The world's oceans cover just over 70.8 per cent of the Earth's surface, and yet we know more about the moon then what lies beneath these dark waters.
As early as 5000 BC, efforts have been made to map these oceans, establish trade routes and discover new lands. In more recent years, this energy has focused downwards, into the ocean's inky depths and shadowy seabeds. Award-winning writer Carolyn Fry explores all of the above, narrating centuries of maritime exploration – from James Cook to James Cameron – and the fascinating discoveries which helped to map the world.
Mapping the Oceans is produced in collaboration with the National Maritime Museum. Based in Greenwich, London, this prestigious museum has the largest archives for maritime history in the world, comprising of more than 1.5 million items. Dedicated to conservation, educational outreach and cutting-edge research, the NMM is a world-leading institution in the study of maritime history. This beautifully illustrated full-colour book includes an incredible selection of rare maps from their archives, from historic sea charts to topographic maps of the ocean floor.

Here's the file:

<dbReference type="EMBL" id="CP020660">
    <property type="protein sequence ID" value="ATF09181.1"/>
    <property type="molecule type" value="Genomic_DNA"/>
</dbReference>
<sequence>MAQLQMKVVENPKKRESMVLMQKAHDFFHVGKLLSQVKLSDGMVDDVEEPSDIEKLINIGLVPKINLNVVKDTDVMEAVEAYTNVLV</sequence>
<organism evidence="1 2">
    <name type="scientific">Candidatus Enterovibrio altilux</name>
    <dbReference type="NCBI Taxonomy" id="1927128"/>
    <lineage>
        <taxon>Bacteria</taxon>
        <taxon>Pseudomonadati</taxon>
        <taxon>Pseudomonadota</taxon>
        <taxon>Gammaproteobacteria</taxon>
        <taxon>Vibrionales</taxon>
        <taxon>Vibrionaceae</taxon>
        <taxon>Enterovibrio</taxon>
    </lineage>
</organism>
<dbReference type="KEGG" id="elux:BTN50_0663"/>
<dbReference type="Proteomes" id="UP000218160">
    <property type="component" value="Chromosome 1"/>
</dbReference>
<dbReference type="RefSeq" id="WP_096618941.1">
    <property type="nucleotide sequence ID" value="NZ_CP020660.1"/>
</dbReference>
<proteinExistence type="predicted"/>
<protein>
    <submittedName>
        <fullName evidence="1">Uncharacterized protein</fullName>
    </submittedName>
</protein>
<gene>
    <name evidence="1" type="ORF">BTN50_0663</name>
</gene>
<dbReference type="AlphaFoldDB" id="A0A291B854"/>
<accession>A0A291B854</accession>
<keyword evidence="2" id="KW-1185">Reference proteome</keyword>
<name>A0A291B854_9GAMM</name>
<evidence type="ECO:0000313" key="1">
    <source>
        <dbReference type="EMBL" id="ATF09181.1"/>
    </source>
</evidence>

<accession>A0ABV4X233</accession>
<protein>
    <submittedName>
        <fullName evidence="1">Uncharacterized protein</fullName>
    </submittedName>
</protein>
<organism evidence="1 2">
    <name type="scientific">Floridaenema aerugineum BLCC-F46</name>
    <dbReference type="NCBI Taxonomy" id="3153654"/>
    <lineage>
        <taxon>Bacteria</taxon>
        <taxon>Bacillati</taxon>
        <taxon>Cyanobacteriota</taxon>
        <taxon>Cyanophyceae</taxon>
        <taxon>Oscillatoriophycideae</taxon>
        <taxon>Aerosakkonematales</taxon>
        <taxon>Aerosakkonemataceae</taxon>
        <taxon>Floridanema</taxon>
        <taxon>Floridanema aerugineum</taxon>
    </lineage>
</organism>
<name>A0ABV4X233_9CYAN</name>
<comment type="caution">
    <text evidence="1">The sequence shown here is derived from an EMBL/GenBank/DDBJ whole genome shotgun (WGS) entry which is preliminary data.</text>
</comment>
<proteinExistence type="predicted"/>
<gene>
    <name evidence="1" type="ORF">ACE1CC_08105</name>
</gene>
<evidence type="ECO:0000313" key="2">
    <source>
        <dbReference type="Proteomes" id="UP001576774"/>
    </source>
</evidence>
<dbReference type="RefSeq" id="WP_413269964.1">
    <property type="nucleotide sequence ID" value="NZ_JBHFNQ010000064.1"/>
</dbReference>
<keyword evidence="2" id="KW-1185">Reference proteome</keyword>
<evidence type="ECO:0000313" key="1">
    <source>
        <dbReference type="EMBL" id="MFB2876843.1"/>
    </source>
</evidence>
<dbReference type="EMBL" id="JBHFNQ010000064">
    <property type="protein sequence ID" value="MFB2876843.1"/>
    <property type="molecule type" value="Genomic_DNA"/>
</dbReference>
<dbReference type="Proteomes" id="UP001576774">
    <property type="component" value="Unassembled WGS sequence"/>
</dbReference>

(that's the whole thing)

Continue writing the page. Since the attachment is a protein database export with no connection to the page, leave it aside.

Mapping the Oceans combines remarkable history with cutting edge science, including all you need to know about this fantastic and tantalizing of phenomena – the sea.
Carolyn Fry is an award-winning writer and journalist and a former editor of the Royal Geographical Society's magazine, Geographical. Specialising in science, natural history and conservation, she has contributed to various publications, including BBC Wildlife, BBC History, and The Times. She is the author of a number of books, which include A Passion for Plants, The World of Kew (which accompanied the BBC TV series) and the award-winning The Plant Hunters.